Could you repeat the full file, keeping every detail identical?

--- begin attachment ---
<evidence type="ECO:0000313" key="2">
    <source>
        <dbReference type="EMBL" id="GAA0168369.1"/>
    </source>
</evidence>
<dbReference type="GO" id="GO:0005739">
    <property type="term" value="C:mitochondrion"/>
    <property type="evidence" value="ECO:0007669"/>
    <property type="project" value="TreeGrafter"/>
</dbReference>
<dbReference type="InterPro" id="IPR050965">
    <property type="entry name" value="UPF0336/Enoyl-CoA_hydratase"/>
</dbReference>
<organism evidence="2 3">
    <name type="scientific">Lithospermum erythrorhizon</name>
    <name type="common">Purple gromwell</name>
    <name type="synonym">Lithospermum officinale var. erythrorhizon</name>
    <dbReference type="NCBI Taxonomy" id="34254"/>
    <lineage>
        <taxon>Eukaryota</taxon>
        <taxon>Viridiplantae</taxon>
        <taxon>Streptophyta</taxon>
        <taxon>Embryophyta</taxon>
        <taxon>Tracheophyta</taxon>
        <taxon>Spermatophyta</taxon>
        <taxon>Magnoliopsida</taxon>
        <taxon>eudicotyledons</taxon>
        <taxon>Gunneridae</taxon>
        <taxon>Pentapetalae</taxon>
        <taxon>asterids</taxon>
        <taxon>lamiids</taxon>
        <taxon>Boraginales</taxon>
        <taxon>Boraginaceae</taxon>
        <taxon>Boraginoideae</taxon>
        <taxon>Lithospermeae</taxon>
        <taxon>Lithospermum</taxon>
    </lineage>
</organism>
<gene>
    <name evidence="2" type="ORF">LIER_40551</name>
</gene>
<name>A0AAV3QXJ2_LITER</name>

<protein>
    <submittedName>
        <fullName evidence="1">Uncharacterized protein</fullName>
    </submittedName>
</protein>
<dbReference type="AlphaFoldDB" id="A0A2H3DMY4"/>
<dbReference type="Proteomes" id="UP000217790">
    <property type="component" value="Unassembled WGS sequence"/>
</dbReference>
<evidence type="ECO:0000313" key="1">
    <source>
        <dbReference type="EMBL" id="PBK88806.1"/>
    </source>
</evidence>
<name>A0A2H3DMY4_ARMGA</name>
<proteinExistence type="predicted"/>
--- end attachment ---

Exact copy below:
<evidence type="ECO:0000313" key="2">
    <source>
        <dbReference type="EMBL" id="GAA0168369.1"/>
    </source>
</evidence>
<dbReference type="GO" id="GO:0005739">
    <property type="term" value="C:mitochondrion"/>
    <property type="evidence" value="ECO:0007669"/>
    <property type="project" value="TreeGrafter"/>
</dbReference>
<dbReference type="InterPro" id="IPR050965">
    <property type="entry name" value="UPF0336/Enoyl-CoA_hydratase"/>
</dbReference>
<organism evidence="2 3">
    <name type="scientific">Lithospermum erythrorhizon</name>
    <name type="common">Purple gromwell</name>
    <name type="synonym">Lithospermum officinale var. erythrorhizon</name>
    <dbReference type="NCBI Taxonomy" id="34254"/>
    <lineage>
        <taxon>Eukaryota</taxon>
        <taxon>Viridiplantae</taxon>
        <taxon>Streptophyta</taxon>
        <taxon>Embryophyta</taxon>
        <taxon>Tracheophyta</taxon>
        <taxon>Spermatophyta</taxon>
        <taxon>Magnoliopsida</taxon>
        <taxon>eudicotyledons</taxon>
        <taxon>Gunneridae</taxon>
        <taxon>Pentapetalae</taxon>
        <taxon>asterids</taxon>
        <taxon>lamiids</taxon>
        <taxon>Boraginales</taxon>
        <taxon>Boraginaceae</taxon>
        <taxon>Boraginoideae</taxon>
        <taxon>Lithospermeae</taxon>
        <taxon>Lithospermum</taxon>
    </lineage>
</organism>
<gene>
    <name evidence="2" type="ORF">LIER_40551</name>
</gene>
<name>A0AAV3QXJ2_LITER</name>

<protein>
    <submittedName>
        <fullName evidence="1">Uncharacterized protein</fullName>
    </submittedName>
</protein>
<dbReference type="AlphaFoldDB" id="A0A2H3DMY4"/>
<dbReference type="Proteomes" id="UP000217790">
    <property type="component" value="Unassembled WGS sequence"/>
</dbReference>
<evidence type="ECO:0000313" key="1">
    <source>
        <dbReference type="EMBL" id="PBK88806.1"/>
    </source>
</evidence>
<name>A0A2H3DMY4_ARMGA</name>
<proteinExistence type="predicted"/>